Imagine your family’s annual game of Risk. Put it on an actually global scale. Add in consequences far more dire than hurt feelings if your strategy doesn’t work perfectly. And now you have a taste of what the men and women stationed at Atlanta’s airport have the joy of playing.
Today, that game involves figuring out how to reunite thousands of passengers with their luggage and how to get planes, crews, maintenance staff, in-flight meals, and fueling trucks where they need to be, all the while dealing with the ripple effects of an unprecedented outage. The men and women doing this work wouldn’t look out of place directing a NASA mission, surrounded by massive screens conveying reams of data, poring over impenetrable spreadsheets, and issuing commands into phone headsets.
Atlanta’s Hartsfield-Jackson is the world’s busiest airport, handling more than 2,500 flights and 250,000 passengers every day, connecting to 225 cities around the world. And on Sunday, at 1 pm local time, it went dark. A total power failure took out lights, computers, and flight information screens. Escalators jarred to a stop; the shuttle between terminals stopped running; jet bridges froze in place; and passengers spent 11 hours in the dark, using their phones as flashlights.
Airlines ultimately canceled more than 1,000 flights on Sunday. Planes destined for Atlanta that hadn’t taken off yet stayed put, and some of those already in the air diverted to other airports. Those that did make it to Hartsfield-Jackson landed in limbo, with passengers unable to get off for hours.
“It was so strange to be stuck on the plane for six hours, with fire trucks and first responders around us, lights flashing, but nothing happening,” says WIRED reporter Andy Greenberg, caught in the mess. Inside the terminal, cell signals were weak or nonexistent, making it even tougher to figure out what was happening or to make alternate plans like finding a hotel room or renting a car.
By midnight, Georgia Power had restored power to the most essential supplies. The local utility blames the outage on underground switchgear that failed and caught fire. It looks like the blaze also took out the nearby backup cables and switches serving the airport, but the investigation is just getting started.
Whatever the cause, airlines are left cleaning up the mess today. Delta, which uses Atlanta as its global operations hub, accounts for 75 percent of the airport’s traffic. Today, staff at the airline’s Operations and Customer Center, which resembles a NASA mission control center, are taking the lead in getting operations back to normal. The airline has nixed another 400 flights today, many of them “balance cancellations,” where an outbound flight couldn’t leave yesterday, so there’s no plane to operate the inbound leg today.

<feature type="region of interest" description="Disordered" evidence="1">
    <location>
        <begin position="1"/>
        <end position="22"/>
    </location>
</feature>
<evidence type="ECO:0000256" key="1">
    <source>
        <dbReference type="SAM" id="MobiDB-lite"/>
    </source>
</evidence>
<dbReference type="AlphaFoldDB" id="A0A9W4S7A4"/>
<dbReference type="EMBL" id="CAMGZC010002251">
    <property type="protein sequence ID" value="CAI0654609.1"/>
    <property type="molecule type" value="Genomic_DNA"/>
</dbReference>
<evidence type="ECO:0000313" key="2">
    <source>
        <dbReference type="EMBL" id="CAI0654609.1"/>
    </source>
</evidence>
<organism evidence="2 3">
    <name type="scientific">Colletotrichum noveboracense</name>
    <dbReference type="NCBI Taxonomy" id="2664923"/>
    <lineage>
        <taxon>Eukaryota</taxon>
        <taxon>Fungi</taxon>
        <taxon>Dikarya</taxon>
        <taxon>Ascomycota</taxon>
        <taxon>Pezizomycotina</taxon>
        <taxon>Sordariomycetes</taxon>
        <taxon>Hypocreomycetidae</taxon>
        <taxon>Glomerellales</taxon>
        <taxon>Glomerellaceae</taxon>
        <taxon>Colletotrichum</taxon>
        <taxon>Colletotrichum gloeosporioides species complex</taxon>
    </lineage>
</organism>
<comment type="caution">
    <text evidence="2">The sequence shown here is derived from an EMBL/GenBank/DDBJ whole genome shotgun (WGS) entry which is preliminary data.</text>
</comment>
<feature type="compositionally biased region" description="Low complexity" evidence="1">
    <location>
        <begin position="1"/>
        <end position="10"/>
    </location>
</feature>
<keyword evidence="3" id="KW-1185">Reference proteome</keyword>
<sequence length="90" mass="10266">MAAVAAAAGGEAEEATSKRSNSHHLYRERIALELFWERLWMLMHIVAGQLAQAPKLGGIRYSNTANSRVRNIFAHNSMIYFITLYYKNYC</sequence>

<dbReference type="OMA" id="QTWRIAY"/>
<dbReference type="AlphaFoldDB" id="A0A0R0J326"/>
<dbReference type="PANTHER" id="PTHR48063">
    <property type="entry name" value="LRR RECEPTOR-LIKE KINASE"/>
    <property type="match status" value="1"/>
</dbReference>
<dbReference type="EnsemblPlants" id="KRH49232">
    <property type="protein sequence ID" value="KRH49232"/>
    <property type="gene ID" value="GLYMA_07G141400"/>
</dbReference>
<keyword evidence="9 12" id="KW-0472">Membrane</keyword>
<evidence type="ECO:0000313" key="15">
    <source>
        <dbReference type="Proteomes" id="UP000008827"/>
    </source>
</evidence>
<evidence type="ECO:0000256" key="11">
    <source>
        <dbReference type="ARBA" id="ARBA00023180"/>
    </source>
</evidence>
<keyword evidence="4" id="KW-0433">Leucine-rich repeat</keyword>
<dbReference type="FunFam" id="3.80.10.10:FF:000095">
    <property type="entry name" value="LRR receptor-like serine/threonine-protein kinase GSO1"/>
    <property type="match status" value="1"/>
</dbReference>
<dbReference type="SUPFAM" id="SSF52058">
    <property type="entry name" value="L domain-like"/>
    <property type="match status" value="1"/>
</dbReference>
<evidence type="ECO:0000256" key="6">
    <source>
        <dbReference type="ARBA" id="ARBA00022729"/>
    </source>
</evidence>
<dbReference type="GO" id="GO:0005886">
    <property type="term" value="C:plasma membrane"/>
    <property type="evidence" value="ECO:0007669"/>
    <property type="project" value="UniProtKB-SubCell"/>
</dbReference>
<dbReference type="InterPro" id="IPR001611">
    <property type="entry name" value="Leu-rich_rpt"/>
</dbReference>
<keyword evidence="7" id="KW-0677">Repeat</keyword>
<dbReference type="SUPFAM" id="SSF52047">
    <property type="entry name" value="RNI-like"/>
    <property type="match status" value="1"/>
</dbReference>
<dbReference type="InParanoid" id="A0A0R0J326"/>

Three hundred specialists are monitoring everything from weather to air traffic control information, and can dig into the data to figure out the location not just of every single plane but of every single customer. At the front of the room, giant screens display information critical to most job functions, but each desk has specialized info, like detailed weather maps, updates from international airports, and maintenance requests from pilots.
Luckily for Delta, the Operations and Customer Center didn’t lose power, according to spokesperson Michael Thomas. In fact, it looked pretty calm. These folks are used to dealing with problems. The machine is so well adapted to ironing out chaos that by this evening or tomorrow the airline expects operations to be nearly normal.
“During disruptions like yesterday, or significant weather events, we have a contingent of operational folks who come up to supplement the regularly scheduled teams,” Thomas says. “They’re there as extra hands to flight by flight, or even customer by customer, see how to come up with solutions.” That can mean rebooking connections before a plane even lands, if it’s significantly delayed; identifying where pilots are going to be needed tomorrow, and getting them on flights there today; or calling in extra cabin crew when the men and women working go over their allowed hours.
The power outage poses an especially tricky problem. Unlike a storm, it hits without warning, so airlines can’t start this work days in advance. And if you think waiting out a delay in an airport bar stinks, try it when you can’t even see in the restrooms, or buy refreshments, or recharge your overtaxed phone. Although reports describe the airport like a post-apocalyptic scene from The Walking Dead (a show fittingly set in Atlanta), with little to no information to share, they also say passengers were for the most part calm and good tempered. No panicked rush for exits, no zombie feeding frenzy.
And that may be the most important advice to take from this, if you’re traveling over the holidays. Flying at peak times is always tough, and can always get crazy. The advice remains the same: Get to the airport early, take some snacks, and be ready to do a lot of waiting. For Atlanta, operations should be fully back to normal by next week—just in time for the Christmas rush.
The Logistics of Flight
social experiment by Livio Acerbo #greengroundit #wired https://www.wired.com/story/atlanta-airport-blackout-flights